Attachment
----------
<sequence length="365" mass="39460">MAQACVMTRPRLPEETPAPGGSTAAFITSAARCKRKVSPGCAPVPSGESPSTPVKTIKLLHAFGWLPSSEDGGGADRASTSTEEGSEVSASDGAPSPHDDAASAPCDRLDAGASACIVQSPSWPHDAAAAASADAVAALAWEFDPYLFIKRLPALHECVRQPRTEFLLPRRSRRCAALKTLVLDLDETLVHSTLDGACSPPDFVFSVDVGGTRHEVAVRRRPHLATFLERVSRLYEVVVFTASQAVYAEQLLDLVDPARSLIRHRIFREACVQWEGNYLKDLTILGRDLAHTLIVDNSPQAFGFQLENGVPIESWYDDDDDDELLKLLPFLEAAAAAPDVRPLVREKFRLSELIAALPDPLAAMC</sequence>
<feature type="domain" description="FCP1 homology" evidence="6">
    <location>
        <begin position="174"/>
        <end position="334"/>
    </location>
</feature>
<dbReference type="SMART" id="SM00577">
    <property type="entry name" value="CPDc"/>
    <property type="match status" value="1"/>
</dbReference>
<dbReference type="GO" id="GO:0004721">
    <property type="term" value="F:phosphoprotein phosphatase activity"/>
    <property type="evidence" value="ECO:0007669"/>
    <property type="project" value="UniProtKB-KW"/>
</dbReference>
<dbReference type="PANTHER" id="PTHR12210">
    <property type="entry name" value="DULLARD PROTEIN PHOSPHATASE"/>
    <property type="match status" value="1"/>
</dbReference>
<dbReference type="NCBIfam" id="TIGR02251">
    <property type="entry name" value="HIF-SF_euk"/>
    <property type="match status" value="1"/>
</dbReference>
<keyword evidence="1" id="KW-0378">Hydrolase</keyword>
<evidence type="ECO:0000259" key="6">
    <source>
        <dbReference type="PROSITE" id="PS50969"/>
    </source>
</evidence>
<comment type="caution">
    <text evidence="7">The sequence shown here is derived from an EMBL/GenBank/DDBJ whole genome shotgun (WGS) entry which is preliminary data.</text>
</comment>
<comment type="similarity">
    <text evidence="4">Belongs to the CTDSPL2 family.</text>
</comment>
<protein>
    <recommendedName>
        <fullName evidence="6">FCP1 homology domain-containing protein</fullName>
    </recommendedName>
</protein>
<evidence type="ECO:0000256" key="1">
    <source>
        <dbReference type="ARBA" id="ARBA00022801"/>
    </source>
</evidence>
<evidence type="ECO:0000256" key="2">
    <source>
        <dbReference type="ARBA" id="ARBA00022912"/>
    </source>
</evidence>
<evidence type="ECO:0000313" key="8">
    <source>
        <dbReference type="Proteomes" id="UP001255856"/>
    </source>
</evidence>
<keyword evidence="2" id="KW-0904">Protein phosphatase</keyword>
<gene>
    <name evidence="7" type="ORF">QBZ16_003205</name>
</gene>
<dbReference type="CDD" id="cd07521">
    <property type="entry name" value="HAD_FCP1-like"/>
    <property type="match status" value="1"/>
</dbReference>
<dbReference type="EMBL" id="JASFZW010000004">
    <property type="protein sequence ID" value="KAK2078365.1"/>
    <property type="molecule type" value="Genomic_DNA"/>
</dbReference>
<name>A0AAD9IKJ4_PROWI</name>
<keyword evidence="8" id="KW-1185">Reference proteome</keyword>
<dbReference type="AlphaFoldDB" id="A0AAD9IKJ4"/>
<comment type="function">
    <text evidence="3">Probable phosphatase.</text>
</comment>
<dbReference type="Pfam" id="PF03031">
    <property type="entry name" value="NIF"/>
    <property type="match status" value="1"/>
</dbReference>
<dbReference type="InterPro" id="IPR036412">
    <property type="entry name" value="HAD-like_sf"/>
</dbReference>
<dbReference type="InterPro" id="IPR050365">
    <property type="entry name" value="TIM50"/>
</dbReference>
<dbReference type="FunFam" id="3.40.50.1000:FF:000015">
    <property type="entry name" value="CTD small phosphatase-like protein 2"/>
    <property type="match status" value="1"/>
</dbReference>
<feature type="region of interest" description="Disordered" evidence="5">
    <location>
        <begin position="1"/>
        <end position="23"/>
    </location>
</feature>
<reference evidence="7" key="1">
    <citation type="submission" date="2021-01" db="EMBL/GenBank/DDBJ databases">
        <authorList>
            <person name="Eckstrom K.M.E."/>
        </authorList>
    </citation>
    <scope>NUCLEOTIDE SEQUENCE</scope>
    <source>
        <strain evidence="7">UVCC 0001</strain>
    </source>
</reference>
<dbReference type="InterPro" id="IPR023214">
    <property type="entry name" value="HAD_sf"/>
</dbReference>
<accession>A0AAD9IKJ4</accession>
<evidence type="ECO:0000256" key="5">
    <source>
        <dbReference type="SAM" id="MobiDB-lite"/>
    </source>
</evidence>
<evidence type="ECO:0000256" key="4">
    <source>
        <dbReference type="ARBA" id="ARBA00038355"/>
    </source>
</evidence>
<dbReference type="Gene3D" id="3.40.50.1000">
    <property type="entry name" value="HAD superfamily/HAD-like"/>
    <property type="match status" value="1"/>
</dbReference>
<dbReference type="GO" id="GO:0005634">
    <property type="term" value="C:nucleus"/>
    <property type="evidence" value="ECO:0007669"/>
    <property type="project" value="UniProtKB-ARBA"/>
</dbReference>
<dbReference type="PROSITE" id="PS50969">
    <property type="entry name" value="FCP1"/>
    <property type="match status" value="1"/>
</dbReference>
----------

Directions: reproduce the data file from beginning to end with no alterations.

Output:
<sequence length="365" mass="39460">MAQACVMTRPRLPEETPAPGGSTAAFITSAARCKRKVSPGCAPVPSGESPSTPVKTIKLLHAFGWLPSSEDGGGADRASTSTEEGSEVSASDGAPSPHDDAASAPCDRLDAGASACIVQSPSWPHDAAAAASADAVAALAWEFDPYLFIKRLPALHECVRQPRTEFLLPRRSRRCAALKTLVLDLDETLVHSTLDGACSPPDFVFSVDVGGTRHEVAVRRRPHLATFLERVSRLYEVVVFTASQAVYAEQLLDLVDPARSLIRHRIFREACVQWEGNYLKDLTILGRDLAHTLIVDNSPQAFGFQLENGVPIESWYDDDDDDELLKLLPFLEAAAAAPDVRPLVREKFRLSELIAALPDPLAAMC</sequence>
<feature type="domain" description="FCP1 homology" evidence="6">
    <location>
        <begin position="174"/>
        <end position="334"/>
    </location>
</feature>
<dbReference type="SMART" id="SM00577">
    <property type="entry name" value="CPDc"/>
    <property type="match status" value="1"/>
</dbReference>
<dbReference type="GO" id="GO:0004721">
    <property type="term" value="F:phosphoprotein phosphatase activity"/>
    <property type="evidence" value="ECO:0007669"/>
    <property type="project" value="UniProtKB-KW"/>
</dbReference>
<dbReference type="PANTHER" id="PTHR12210">
    <property type="entry name" value="DULLARD PROTEIN PHOSPHATASE"/>
    <property type="match status" value="1"/>
</dbReference>
<dbReference type="NCBIfam" id="TIGR02251">
    <property type="entry name" value="HIF-SF_euk"/>
    <property type="match status" value="1"/>
</dbReference>
<keyword evidence="1" id="KW-0378">Hydrolase</keyword>
<evidence type="ECO:0000259" key="6">
    <source>
        <dbReference type="PROSITE" id="PS50969"/>
    </source>
</evidence>
<comment type="caution">
    <text evidence="7">The sequence shown here is derived from an EMBL/GenBank/DDBJ whole genome shotgun (WGS) entry which is preliminary data.</text>
</comment>
<comment type="similarity">
    <text evidence="4">Belongs to the CTDSPL2 family.</text>
</comment>
<protein>
    <recommendedName>
        <fullName evidence="6">FCP1 homology domain-containing protein</fullName>
    </recommendedName>
</protein>
<evidence type="ECO:0000256" key="1">
    <source>
        <dbReference type="ARBA" id="ARBA00022801"/>
    </source>
</evidence>
<evidence type="ECO:0000256" key="2">
    <source>
        <dbReference type="ARBA" id="ARBA00022912"/>
    </source>
</evidence>
<evidence type="ECO:0000313" key="8">
    <source>
        <dbReference type="Proteomes" id="UP001255856"/>
    </source>
</evidence>
<keyword evidence="2" id="KW-0904">Protein phosphatase</keyword>
<gene>
    <name evidence="7" type="ORF">QBZ16_003205</name>
</gene>
<dbReference type="CDD" id="cd07521">
    <property type="entry name" value="HAD_FCP1-like"/>
    <property type="match status" value="1"/>
</dbReference>
<dbReference type="EMBL" id="JASFZW010000004">
    <property type="protein sequence ID" value="KAK2078365.1"/>
    <property type="molecule type" value="Genomic_DNA"/>
</dbReference>
<name>A0AAD9IKJ4_PROWI</name>
<keyword evidence="8" id="KW-1185">Reference proteome</keyword>
<dbReference type="AlphaFoldDB" id="A0AAD9IKJ4"/>
<comment type="function">
    <text evidence="3">Probable phosphatase.</text>
</comment>
<dbReference type="Pfam" id="PF03031">
    <property type="entry name" value="NIF"/>
    <property type="match status" value="1"/>
</dbReference>
<dbReference type="InterPro" id="IPR036412">
    <property type="entry name" value="HAD-like_sf"/>
</dbReference>
<dbReference type="InterPro" id="IPR050365">
    <property type="entry name" value="TIM50"/>
</dbReference>
<dbReference type="FunFam" id="3.40.50.1000:FF:000015">
    <property type="entry name" value="CTD small phosphatase-like protein 2"/>
    <property type="match status" value="1"/>
</dbReference>
<feature type="region of interest" description="Disordered" evidence="5">
    <location>
        <begin position="1"/>
        <end position="23"/>
    </location>
</feature>
<reference evidence="7" key="1">
    <citation type="submission" date="2021-01" db="EMBL/GenBank/DDBJ databases">
        <authorList>
            <person name="Eckstrom K.M.E."/>
        </authorList>
    </citation>
    <scope>NUCLEOTIDE SEQUENCE</scope>
    <source>
        <strain evidence="7">UVCC 0001</strain>
    </source>
</reference>
<dbReference type="InterPro" id="IPR023214">
    <property type="entry name" value="HAD_sf"/>
</dbReference>
<accession>A0AAD9IKJ4</accession>
<evidence type="ECO:0000256" key="5">
    <source>
        <dbReference type="SAM" id="MobiDB-lite"/>
    </source>
</evidence>
<evidence type="ECO:0000256" key="4">
    <source>
        <dbReference type="ARBA" id="ARBA00038355"/>
    </source>
</evidence>
<dbReference type="Gene3D" id="3.40.50.1000">
    <property type="entry name" value="HAD superfamily/HAD-like"/>
    <property type="match status" value="1"/>
</dbReference>
<dbReference type="GO" id="GO:0005634">
    <property type="term" value="C:nucleus"/>
    <property type="evidence" value="ECO:0007669"/>
    <property type="project" value="UniProtKB-ARBA"/>
</dbReference>
<dbReference type="PROSITE" id="PS50969">
    <property type="entry name" value="FCP1"/>
    <property type="match status" value="1"/>
</dbReference>